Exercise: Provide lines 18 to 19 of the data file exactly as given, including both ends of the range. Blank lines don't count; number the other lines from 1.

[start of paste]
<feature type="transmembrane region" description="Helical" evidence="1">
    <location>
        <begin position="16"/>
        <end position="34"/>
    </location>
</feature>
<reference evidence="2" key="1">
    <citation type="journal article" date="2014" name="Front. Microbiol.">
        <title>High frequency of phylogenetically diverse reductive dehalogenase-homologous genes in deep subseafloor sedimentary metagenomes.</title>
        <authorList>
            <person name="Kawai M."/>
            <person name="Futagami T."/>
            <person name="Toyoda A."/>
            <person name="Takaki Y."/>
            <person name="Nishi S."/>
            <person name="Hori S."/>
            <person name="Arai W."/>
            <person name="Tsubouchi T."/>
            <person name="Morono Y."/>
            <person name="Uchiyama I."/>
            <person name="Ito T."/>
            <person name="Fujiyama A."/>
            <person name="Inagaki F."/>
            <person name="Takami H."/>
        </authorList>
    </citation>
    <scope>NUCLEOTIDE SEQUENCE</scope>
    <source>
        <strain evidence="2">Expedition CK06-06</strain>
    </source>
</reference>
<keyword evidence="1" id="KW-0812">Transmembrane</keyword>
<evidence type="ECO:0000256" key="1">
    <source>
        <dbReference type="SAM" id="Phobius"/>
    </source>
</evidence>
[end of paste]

            <person name="Tsubouchi T."/>
            <person name="Morono Y."/>